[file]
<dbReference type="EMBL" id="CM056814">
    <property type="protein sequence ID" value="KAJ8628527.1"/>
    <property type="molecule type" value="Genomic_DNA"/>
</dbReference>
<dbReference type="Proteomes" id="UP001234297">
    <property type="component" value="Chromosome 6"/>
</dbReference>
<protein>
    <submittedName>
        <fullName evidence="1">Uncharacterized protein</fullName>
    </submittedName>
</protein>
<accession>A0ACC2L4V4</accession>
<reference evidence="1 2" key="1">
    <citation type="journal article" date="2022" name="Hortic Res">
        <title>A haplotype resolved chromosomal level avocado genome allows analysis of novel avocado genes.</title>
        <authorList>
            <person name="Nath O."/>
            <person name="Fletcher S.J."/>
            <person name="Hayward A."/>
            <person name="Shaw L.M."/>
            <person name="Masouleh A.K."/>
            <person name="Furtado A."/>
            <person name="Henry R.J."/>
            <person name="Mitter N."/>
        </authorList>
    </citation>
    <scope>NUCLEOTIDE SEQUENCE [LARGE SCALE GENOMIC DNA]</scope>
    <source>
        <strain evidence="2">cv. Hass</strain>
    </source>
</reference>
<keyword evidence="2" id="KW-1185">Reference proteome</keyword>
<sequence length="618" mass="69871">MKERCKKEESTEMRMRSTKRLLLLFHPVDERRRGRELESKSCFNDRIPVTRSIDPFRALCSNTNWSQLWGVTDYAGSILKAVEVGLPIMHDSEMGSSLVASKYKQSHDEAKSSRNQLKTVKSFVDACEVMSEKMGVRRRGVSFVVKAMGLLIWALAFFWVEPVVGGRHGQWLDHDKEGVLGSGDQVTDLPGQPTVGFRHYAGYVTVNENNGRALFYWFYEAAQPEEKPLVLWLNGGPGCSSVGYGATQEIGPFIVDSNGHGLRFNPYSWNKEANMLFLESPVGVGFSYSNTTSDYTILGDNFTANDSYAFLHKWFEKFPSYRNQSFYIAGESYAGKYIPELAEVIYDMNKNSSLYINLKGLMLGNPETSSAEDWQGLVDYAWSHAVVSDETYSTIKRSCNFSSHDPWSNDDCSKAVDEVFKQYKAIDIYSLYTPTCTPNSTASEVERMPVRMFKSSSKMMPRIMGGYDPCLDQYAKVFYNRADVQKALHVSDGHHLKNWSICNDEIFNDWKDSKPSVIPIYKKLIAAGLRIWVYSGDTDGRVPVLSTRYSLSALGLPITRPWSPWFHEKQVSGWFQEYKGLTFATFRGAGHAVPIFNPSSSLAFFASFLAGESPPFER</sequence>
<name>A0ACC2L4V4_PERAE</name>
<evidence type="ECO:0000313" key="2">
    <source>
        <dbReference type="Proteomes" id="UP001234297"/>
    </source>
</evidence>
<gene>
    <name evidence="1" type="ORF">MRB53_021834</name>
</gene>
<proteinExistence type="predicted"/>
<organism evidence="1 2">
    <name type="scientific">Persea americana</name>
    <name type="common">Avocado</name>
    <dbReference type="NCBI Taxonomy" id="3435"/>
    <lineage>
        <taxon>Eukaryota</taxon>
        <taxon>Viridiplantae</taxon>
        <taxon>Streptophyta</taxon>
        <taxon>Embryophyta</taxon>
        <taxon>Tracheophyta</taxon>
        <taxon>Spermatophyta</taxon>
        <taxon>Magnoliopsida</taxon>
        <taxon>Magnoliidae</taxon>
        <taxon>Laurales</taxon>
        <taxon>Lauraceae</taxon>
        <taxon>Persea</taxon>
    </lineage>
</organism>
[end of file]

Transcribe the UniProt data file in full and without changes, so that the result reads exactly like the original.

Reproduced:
<dbReference type="EMBL" id="CM056814">
    <property type="protein sequence ID" value="KAJ8628527.1"/>
    <property type="molecule type" value="Genomic_DNA"/>
</dbReference>
<dbReference type="Proteomes" id="UP001234297">
    <property type="component" value="Chromosome 6"/>
</dbReference>
<protein>
    <submittedName>
        <fullName evidence="1">Uncharacterized protein</fullName>
    </submittedName>
</protein>
<accession>A0ACC2L4V4</accession>
<reference evidence="1 2" key="1">
    <citation type="journal article" date="2022" name="Hortic Res">
        <title>A haplotype resolved chromosomal level avocado genome allows analysis of novel avocado genes.</title>
        <authorList>
            <person name="Nath O."/>
            <person name="Fletcher S.J."/>
            <person name="Hayward A."/>
            <person name="Shaw L.M."/>
            <person name="Masouleh A.K."/>
            <person name="Furtado A."/>
            <person name="Henry R.J."/>
            <person name="Mitter N."/>
        </authorList>
    </citation>
    <scope>NUCLEOTIDE SEQUENCE [LARGE SCALE GENOMIC DNA]</scope>
    <source>
        <strain evidence="2">cv. Hass</strain>
    </source>
</reference>
<keyword evidence="2" id="KW-1185">Reference proteome</keyword>
<sequence length="618" mass="69871">MKERCKKEESTEMRMRSTKRLLLLFHPVDERRRGRELESKSCFNDRIPVTRSIDPFRALCSNTNWSQLWGVTDYAGSILKAVEVGLPIMHDSEMGSSLVASKYKQSHDEAKSSRNQLKTVKSFVDACEVMSEKMGVRRRGVSFVVKAMGLLIWALAFFWVEPVVGGRHGQWLDHDKEGVLGSGDQVTDLPGQPTVGFRHYAGYVTVNENNGRALFYWFYEAAQPEEKPLVLWLNGGPGCSSVGYGATQEIGPFIVDSNGHGLRFNPYSWNKEANMLFLESPVGVGFSYSNTTSDYTILGDNFTANDSYAFLHKWFEKFPSYRNQSFYIAGESYAGKYIPELAEVIYDMNKNSSLYINLKGLMLGNPETSSAEDWQGLVDYAWSHAVVSDETYSTIKRSCNFSSHDPWSNDDCSKAVDEVFKQYKAIDIYSLYTPTCTPNSTASEVERMPVRMFKSSSKMMPRIMGGYDPCLDQYAKVFYNRADVQKALHVSDGHHLKNWSICNDEIFNDWKDSKPSVIPIYKKLIAAGLRIWVYSGDTDGRVPVLSTRYSLSALGLPITRPWSPWFHEKQVSGWFQEYKGLTFATFRGAGHAVPIFNPSSSLAFFASFLAGESPPFER</sequence>
<name>A0ACC2L4V4_PERAE</name>
<evidence type="ECO:0000313" key="2">
    <source>
        <dbReference type="Proteomes" id="UP001234297"/>
    </source>
</evidence>
<gene>
    <name evidence="1" type="ORF">MRB53_021834</name>
</gene>
<proteinExistence type="predicted"/>
<organism evidence="1 2">
    <name type="scientific">Persea americana</name>
    <name type="common">Avocado</name>
    <dbReference type="NCBI Taxonomy" id="3435"/>
    <lineage>
        <taxon>Eukaryota</taxon>
        <taxon>Viridiplantae</taxon>
        <taxon>Streptophyta</taxon>
        <taxon>Embryophyta</taxon>
        <taxon>Tracheophyta</taxon>
        <taxon>Spermatophyta</taxon>
        <taxon>Magnoliopsida</taxon>
        <taxon>Magnoliidae</taxon>
        <taxon>Laurales</taxon>
        <taxon>Lauraceae</taxon>
        <taxon>Persea</taxon>
    </lineage>
</organism>